In 1998, Toastmasters International named Jeanne the recipient of its Golden Gavel Award, given annually to one individual for accomplishments in leadership and communication. Past recipients include Lowell Thomas, Walter Cronkite, Earl Nightingale, Art Linkletter, Dr.Joyce Brothers, Tom Peters, Dr. Ken Blanchard and Mark Russell.

Jeanne is also an author. Along with humorists Doc Blakely, Joe Griffith, and Robert Henry, she coauthored How the Platform Professionals Keep 'Em Laughin, (Rich Publishing, 1987) which was written to help the non-professional speaker put humor into presentations. Jeanne is the author of Humor: The Magic of Genie (Rich Publishing, 1990) in which she relates uproarious tales that provide step-by-step direction for developing a sense of humor. In her book Mayberry Humor Across the USA (Rich Publishing, 1995) she illustrates that Mayberry-type humor is still prevalent. Her latest book, Don't Let the Funny Stuff Get Away (Rich Publishing, 1998), provides a systematic approach to gathering speech material from everyday experiences.

Jeanne is primarily a convention speaker. This role calls for a humorist rather than a "stand-up comedienne." A meeting planner usually invites a speaker for a specific purpose and the audience is most often very attentive. In contrast, a night club group is distracted and seldom gives full attention. An entertainer in that situation often resorts to a few vulgar stories or four-letter words to gain the attention of the patrons and get a few laughs. "A professional speaker," Jeanne contends, "doesn't need to resort to that type of material. It is totally inappropriate in convention and corporate situations."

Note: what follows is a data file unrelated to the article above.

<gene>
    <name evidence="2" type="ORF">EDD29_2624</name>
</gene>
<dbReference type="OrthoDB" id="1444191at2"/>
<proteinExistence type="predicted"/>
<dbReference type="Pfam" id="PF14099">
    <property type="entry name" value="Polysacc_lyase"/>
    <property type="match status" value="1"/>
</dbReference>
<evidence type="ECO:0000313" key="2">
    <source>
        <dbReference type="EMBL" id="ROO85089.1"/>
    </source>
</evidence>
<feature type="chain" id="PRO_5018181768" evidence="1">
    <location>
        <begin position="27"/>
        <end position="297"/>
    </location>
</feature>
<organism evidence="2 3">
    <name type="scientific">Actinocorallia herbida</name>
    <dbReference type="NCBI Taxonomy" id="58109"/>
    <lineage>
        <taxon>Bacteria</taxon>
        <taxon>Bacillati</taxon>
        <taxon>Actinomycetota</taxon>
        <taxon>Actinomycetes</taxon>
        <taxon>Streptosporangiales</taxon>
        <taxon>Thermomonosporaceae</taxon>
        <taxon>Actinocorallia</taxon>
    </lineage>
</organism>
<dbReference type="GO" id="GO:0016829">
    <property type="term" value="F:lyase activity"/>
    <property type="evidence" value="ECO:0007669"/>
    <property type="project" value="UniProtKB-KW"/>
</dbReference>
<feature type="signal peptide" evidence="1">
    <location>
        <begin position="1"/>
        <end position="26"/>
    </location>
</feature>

A professional humorist is expected to do more than make people laugh. Convention audiences enjoy laughing but they also want to be informed or motivated. Jeanne does so through humor and although she doesn't hit her audience over the head with a sermon, she does use humor to illustrate very definite points. As audiences are holding their sides and wiping tears from their faces, Jeanne makes her message clear. While emphasizing the importance of having a sense of humor, she stresses that "telling funny stories doesn't give a person a sense of humor. A real sense of humor means being able to accept things you can't change and laugh at yourself, and being able to laugh at day-to-day situations which are often anything but funny when they happen."

One thing that Jeanne could change but she has chosen not to is her Southern accent. It is as sweet as honeysuckle in spring, and she wraps it around her audiences like the scent of a magnolia tree in full bloom. The fact is, she has developed it to an even finer degree after, as she puts it with a smile, "I found out people will pay to hear So-uth-ern." (Pronounced with several syllables, of course).

This outstanding professional has been able to combine a successful career with a harmonious home life, and Jeanne is quick to point out that family support has made it possible. She says, "My six-foot-six husband, and our six-foot-eight son Beaver help me write my humorous material and give me encouragement and cooperation which make it possible for me to pursue the career I have chosen." She goes to great lengths to book speeches around family priorities. Those priorities now include a grandchild.

At six-foot-two, Jeanne Robertson is still the "biggest loser" to ever participate in the Miss America Pageant. But that is not the case to those who know her either as a speaker, humorist, author, motivator, entrepreneur, wife, mother or friend. Those individuals -- together with the thousands who hear her speak every year -- know she is a "BIGWINNER."